ABATE donates to clothing, food drive

December 12, 2010|By JULIE GREENE |
  • Santa Claus, aka Arnold Davis, and other members of ABATE of Maryland's Washington County chapter line up Sunday to unload items at ACTS 9 food and clothing bank.
By Ric Dugan/Staff Photographer

HAGERSTOWN — Sandy Martin didn’t used to like to beg.
“I’d get so embarrassed,” Martin said Sunday. “But I’m not beneath it now.”

Martin is executive director of ACTS 9, an Adventists Caring Through Sharing food and clothing bank in downtown Hagerstown that has experienced declining donations for at least two years.

On Sunday morning, the food bank got a boost from ABATE of Maryland’s Washington County chapter.
ABATE stands for Alliance of Bikers Against Totalitarian Enactments.

This was the 18th year the ABATE chapter has brought donations to ACTS 9, said Clarence “Tuck” Koontz Jr., co-chairman of ABATE’s canned food and clothing drive.

“We know they’re going to bring us a lot of food,” Martin said. “They never let us down and they never bring us less.”

ABATE raised more than $1,100 for the effort this year, Koontz said. Because the group is able to get a discount when it shops, the donations could be valued around $1,800, he said. The group donated food, clothing, toys and household items such as laundry detergent.

Last year, ABATE raised $1,052, according to Koontz and Herald-Mail archives.

“It doesn’t matter if we take change or $1 bills,” Koontz said.

It’s about perseverance, he said.

“People think things are lost causes. (They’re) only lost if you quit doing them,” Koontz said.

Just as she said a year ago, Martin said the food bank had fewer donations and more families asking for help.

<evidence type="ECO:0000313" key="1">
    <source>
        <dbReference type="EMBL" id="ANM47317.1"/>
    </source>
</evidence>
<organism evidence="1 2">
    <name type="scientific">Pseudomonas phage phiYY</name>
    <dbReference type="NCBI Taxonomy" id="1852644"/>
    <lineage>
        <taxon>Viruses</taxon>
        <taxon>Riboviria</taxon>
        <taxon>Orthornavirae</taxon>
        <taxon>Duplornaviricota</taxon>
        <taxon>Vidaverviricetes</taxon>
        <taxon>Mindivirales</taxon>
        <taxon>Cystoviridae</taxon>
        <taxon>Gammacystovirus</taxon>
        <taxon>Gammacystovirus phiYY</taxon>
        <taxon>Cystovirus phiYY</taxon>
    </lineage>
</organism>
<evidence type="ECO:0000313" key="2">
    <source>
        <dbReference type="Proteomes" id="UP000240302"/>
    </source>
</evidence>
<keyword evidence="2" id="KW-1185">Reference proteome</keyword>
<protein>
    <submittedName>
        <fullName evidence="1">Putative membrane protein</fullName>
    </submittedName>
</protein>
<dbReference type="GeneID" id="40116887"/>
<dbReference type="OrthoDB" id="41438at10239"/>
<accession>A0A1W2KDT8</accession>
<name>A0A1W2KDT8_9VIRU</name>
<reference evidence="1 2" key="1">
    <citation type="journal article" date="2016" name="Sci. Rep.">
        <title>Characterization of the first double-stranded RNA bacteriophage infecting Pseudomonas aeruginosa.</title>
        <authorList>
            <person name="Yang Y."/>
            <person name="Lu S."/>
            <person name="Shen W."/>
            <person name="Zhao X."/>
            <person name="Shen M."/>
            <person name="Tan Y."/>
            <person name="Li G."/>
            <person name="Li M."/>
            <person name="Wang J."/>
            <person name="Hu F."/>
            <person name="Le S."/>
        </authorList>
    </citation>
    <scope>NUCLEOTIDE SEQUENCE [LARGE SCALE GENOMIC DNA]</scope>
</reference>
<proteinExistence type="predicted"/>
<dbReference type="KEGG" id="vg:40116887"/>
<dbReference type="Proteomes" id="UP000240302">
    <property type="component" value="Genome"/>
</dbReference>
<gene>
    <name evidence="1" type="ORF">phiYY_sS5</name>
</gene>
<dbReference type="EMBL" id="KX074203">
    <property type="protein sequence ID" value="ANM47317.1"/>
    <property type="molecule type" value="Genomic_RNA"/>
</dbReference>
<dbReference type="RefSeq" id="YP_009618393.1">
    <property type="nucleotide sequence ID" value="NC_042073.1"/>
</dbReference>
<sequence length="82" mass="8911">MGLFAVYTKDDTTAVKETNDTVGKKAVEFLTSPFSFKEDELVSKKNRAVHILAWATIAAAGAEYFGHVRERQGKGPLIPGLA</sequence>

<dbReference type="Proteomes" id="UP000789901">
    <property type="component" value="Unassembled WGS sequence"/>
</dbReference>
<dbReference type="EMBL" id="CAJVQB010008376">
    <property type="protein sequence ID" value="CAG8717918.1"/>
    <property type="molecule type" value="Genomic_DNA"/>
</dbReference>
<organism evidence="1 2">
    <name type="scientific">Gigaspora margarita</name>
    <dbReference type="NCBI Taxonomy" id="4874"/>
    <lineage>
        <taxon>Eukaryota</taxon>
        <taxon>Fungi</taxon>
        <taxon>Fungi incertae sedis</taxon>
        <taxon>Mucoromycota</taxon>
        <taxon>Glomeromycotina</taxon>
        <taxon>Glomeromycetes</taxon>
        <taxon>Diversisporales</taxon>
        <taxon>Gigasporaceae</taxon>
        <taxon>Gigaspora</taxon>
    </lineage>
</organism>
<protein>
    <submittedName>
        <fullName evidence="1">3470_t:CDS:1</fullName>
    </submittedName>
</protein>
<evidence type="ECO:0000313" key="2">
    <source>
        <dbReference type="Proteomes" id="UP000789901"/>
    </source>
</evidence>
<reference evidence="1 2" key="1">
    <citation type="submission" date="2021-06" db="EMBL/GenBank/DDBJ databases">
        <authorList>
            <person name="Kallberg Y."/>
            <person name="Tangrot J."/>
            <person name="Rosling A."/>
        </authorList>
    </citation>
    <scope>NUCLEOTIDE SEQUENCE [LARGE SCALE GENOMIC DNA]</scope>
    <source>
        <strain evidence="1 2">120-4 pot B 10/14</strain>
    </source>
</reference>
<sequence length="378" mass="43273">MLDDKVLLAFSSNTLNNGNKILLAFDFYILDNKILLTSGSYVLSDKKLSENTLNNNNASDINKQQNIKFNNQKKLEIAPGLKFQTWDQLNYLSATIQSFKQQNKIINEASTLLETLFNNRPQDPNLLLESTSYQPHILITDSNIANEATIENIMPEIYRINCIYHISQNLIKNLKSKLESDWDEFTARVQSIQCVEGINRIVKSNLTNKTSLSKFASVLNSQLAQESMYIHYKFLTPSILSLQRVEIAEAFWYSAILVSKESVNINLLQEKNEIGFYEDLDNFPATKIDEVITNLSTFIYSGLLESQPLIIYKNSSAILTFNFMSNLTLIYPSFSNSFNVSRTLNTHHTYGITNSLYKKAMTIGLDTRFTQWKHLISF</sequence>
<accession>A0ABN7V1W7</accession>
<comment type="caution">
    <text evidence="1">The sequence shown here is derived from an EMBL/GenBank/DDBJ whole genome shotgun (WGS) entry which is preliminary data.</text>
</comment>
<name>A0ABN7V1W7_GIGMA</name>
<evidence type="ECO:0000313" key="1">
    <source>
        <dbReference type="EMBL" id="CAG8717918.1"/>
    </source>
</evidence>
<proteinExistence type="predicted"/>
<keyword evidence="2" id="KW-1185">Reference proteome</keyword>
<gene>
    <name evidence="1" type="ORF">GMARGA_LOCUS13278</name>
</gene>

The food bank sees five to 10 new families a day, Martin said.

“I give them what I can and when we run out, we’re just out,” she said.

The food bank has been helping more larger families, she said.

“It’s nothing to find nine, 10 people in a family,” she said.

One family had three adult children return home with their spouses and children, she said.

ACTS 9 is supported by six area Seventh-day Adventist churches: Hagerstown; Williamsport; Highland View; Willow Brook near Boonsboro; Frederick, Md.; and Berkeley Springs, W.Va., Martin said.

Each year, the supporting churches hold a food drive from September through November to support the food bank, Martin said. This year the food drive didn’t raise even half of what it typically did a few years ago, she said.

ACTS 9, at 35 E. Washington St., is open from 10 a.m. to 2 p.m. Tuesday and Thursday, and the first Sunday of each month. The food and clothing bank will be open Dec. 21 and will not reopen again until Jan. 4.

In order to use ACTS 9 services, families need to have a Washington County food card, which is issued by the Community Action Council.

“Times are harder now than they used to be,” Koontz said.

On Sunday, ABATE’s help arrived with some good cheer as Santa drove up on a Yamaha motorcycle with two motorcycle escorts, and a trailer and two trucks loaded with donations.

After stopping downtown, ABATE members were heading over to San Mar Children’s Home to hold a Christmas party for 44 girls, said Dana Shafer, ABATE’s chairwoman for the San Mar party. Shafer said ABATE raised more than $4,000 for gifts for the girls at San Mar, which offers a Boonsboro-area shelter-care program for girls.

Also helping out Sunday were members of Pride Motorcycle Club, a motorcycle club for correctional employees.

Jeff Garvin, vice president of Pride’s Hagerstown chapter, said Pride members help ABATE with the food drive and ABATE helps Pride with rides such as one held Saturday that benefited Shining Tree Children’s Home on Mount Aetna Road.

This was the 16th year for the ride, Garvin said.

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